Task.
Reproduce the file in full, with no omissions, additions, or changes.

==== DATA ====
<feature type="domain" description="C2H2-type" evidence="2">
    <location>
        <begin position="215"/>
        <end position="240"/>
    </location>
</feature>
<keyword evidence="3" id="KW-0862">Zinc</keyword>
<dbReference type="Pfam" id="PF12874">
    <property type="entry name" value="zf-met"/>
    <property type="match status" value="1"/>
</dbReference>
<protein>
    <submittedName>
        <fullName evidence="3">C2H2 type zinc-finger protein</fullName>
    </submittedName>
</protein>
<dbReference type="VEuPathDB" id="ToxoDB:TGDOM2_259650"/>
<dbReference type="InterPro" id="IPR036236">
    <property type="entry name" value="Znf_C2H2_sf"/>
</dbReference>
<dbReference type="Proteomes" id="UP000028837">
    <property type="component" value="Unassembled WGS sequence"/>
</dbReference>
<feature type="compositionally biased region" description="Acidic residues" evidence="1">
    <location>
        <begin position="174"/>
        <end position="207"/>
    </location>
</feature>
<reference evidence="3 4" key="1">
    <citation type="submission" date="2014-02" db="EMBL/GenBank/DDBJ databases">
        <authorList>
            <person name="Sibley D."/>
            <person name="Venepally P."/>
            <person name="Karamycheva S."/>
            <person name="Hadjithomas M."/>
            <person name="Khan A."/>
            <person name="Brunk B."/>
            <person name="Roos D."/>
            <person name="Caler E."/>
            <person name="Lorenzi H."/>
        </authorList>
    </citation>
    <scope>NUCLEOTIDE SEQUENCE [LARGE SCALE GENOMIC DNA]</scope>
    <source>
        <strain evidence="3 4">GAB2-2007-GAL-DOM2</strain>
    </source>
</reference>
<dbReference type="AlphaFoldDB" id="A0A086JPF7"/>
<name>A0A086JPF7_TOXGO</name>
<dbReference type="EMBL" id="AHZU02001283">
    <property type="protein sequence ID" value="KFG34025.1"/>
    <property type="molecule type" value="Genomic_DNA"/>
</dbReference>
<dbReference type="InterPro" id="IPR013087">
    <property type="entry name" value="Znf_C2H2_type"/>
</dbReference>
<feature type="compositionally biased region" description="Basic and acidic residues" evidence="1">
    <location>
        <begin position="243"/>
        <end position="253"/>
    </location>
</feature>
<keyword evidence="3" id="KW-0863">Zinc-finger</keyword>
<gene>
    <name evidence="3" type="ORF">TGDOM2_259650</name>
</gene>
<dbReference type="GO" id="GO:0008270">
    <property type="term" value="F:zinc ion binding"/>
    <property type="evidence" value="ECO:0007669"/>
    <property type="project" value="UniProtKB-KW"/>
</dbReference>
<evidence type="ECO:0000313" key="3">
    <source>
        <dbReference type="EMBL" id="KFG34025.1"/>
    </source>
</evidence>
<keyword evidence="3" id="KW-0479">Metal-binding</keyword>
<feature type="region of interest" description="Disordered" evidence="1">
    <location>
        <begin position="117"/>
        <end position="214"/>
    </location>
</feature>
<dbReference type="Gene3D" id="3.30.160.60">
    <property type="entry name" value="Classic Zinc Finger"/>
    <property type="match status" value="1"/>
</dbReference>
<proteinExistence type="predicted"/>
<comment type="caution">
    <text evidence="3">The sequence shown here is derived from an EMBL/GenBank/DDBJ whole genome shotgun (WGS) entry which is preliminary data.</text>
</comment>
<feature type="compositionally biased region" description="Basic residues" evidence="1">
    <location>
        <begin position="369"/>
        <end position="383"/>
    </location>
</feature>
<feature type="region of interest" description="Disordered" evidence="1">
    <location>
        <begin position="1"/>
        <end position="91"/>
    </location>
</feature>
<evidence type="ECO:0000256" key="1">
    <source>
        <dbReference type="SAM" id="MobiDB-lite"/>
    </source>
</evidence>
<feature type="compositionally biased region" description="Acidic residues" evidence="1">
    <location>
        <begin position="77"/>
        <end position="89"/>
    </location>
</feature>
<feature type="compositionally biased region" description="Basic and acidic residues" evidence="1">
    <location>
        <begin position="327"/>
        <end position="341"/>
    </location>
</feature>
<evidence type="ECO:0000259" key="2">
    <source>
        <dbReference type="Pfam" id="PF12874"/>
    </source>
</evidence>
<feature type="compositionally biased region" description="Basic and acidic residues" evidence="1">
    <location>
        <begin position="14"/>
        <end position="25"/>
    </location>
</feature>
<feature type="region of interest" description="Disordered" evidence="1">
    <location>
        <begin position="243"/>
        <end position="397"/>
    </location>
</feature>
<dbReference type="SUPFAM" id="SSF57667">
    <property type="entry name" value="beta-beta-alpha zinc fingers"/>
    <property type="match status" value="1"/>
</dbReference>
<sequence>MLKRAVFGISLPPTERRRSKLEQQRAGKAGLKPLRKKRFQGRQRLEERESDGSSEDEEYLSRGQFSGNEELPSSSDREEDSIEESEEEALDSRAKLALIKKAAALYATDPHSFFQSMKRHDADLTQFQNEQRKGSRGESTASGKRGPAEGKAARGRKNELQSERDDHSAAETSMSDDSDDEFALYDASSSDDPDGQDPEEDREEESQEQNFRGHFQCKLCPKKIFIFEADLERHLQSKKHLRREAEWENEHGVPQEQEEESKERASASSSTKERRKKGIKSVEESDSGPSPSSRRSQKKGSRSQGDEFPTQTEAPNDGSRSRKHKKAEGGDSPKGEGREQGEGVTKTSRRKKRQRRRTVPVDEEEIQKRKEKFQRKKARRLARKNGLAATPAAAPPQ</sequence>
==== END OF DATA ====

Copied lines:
<feature type="domain" description="C2H2-type" evidence="2">
    <location>
        <begin position="215"/>
        <end position="240"/>
    </location>
</feature>
<keyword evidence="3" id="KW-0862">Zinc</keyword>
<dbReference type="Pfam" id="PF12874">
    <property type="entry name" value="zf-met"/>
    <property type="match status" value="1"/>
</dbReference>
<protein>
    <submittedName>
        <fullName evidence="3">C2H2 type zinc-finger protein</fullName>
    </submittedName>
</protein>
<dbReference type="VEuPathDB" id="ToxoDB:TGDOM2_259650"/>
<dbReference type="InterPro" id="IPR036236">
    <property type="entry name" value="Znf_C2H2_sf"/>
</dbReference>
<dbReference type="Proteomes" id="UP000028837">
    <property type="component" value="Unassembled WGS sequence"/>
</dbReference>
<feature type="compositionally biased region" description="Acidic residues" evidence="1">
    <location>
        <begin position="174"/>
        <end position="207"/>
    </location>
</feature>
<reference evidence="3 4" key="1">
    <citation type="submission" date="2014-02" db="EMBL/GenBank/DDBJ databases">
        <authorList>
            <person name="Sibley D."/>
            <person name="Venepally P."/>
            <person name="Karamycheva S."/>
            <person name="Hadjithomas M."/>
            <person name="Khan A."/>
            <person name="Brunk B."/>
            <person name="Roos D."/>
            <person name="Caler E."/>
            <person name="Lorenzi H."/>
        </authorList>
    </citation>
    <scope>NUCLEOTIDE SEQUENCE [LARGE SCALE GENOMIC DNA]</scope>
    <source>
        <strain evidence="3 4">GAB2-2007-GAL-DOM2</strain>
    </source>
</reference>
<dbReference type="AlphaFoldDB" id="A0A086JPF7"/>
<name>A0A086JPF7_TOXGO</name>
<dbReference type="EMBL" id="AHZU02001283">
    <property type="protein sequence ID" value="KFG34025.1"/>
    <property type="molecule type" value="Genomic_DNA"/>
</dbReference>
<dbReference type="InterPro" id="IPR013087">
    <property type="entry name" value="Znf_C2H2_type"/>
</dbReference>
<feature type="compositionally biased region" description="Basic and acidic residues" evidence="1">
    <location>
        <begin position="243"/>
        <end position="253"/>
    </location>
</feature>
<keyword evidence="3" id="KW-0863">Zinc-finger</keyword>
<gene>
    <name evidence="3" type="ORF">TGDOM2_259650</name>
</gene>
<dbReference type="GO" id="GO:0008270">
    <property type="term" value="F:zinc ion binding"/>
    <property type="evidence" value="ECO:0007669"/>
    <property type="project" value="UniProtKB-KW"/>
</dbReference>
<evidence type="ECO:0000313" key="3">
    <source>
        <dbReference type="EMBL" id="KFG34025.1"/>
    </source>
</evidence>
<keyword evidence="3" id="KW-0479">Metal-binding</keyword>
<feature type="region of interest" description="Disordered" evidence="1">
    <location>
        <begin position="117"/>
        <end position="214"/>
    </location>
</feature>
<dbReference type="Gene3D" id="3.30.160.60">
    <property type="entry name" value="Classic Zinc Finger"/>
    <property type="match status" value="1"/>
</dbReference>
<proteinExistence type="predicted"/>
<comment type="caution">
    <text evidence="3">The sequence shown here is derived from an EMBL/GenBank/DDBJ whole genome shotgun (WGS) entry which is preliminary data.</text>
</comment>
<feature type="compositionally biased region" description="Basic residues" evidence="1">
    <location>
        <begin position="369"/>
        <end position="383"/>
    </location>
</feature>
<feature type="region of interest" description="Disordered" evidence="1">
    <location>
        <begin position="1"/>
        <end position="91"/>
    </location>
</feature>
<evidence type="ECO:0000256" key="1">
    <source>
        <dbReference type="SAM" id="MobiDB-lite"/>
    </source>
</evidence>
<feature type="compositionally biased region" description="Acidic residues" evidence="1">
    <location>
        <begin position="77"/>
        <end position="89"/>
    </location>
</feature>
<feature type="compositionally biased region" description="Basic and acidic residues" evidence="1">
    <location>
        <begin position="327"/>
        <end position="341"/>
    </location>
</feature>
<evidence type="ECO:0000259" key="2">
    <source>
        <dbReference type="Pfam" id="PF12874"/>
    </source>
</evidence>
<feature type="compositionally biased region" description="Basic and acidic residues" evidence="1">
    <location>
        <begin position="14"/>
        <end position="25"/>
    </location>
</feature>
<feature type="region of interest" description="Disordered" evidence="1">
    <location>
        <begin position="243"/>
        <end position="397"/>
    </location>
</feature>
<dbReference type="SUPFAM" id="SSF57667">
    <property type="entry name" value="beta-beta-alpha zinc fingers"/>
    <property type="match status" value="1"/>
</dbReference>
<sequence>MLKRAVFGISLPPTERRRSKLEQQRAGKAGLKPLRKKRFQGRQRLEERESDGSSEDEEYLSRGQFSGNEELPSSSDREEDSIEESEEEALDSRAKLALIKKAAALYATDPHSFFQSMKRHDADLTQFQNEQRKGSRGESTASGKRGPAEGKAARGRKNELQSERDDHSAAETSMSDDSDDEFALYDASSSDDPDGQDPEEDREEESQEQNFRGHFQCKLCPKKIFIFEADLERHLQSKKHLRREAEWENEHGVPQEQEEESKERASASSSTKERRKKGIKSVEESDSGPSPSSRRSQKKGSRSQGDEFPTQTEAPNDGSRSRKHKKAEGGDSPKGEGREQGEGVTKTSRRKKRQRRRTVPVDEEEIQKRKEKFQRKKARRLARKNGLAATPAAAPPQ</sequence>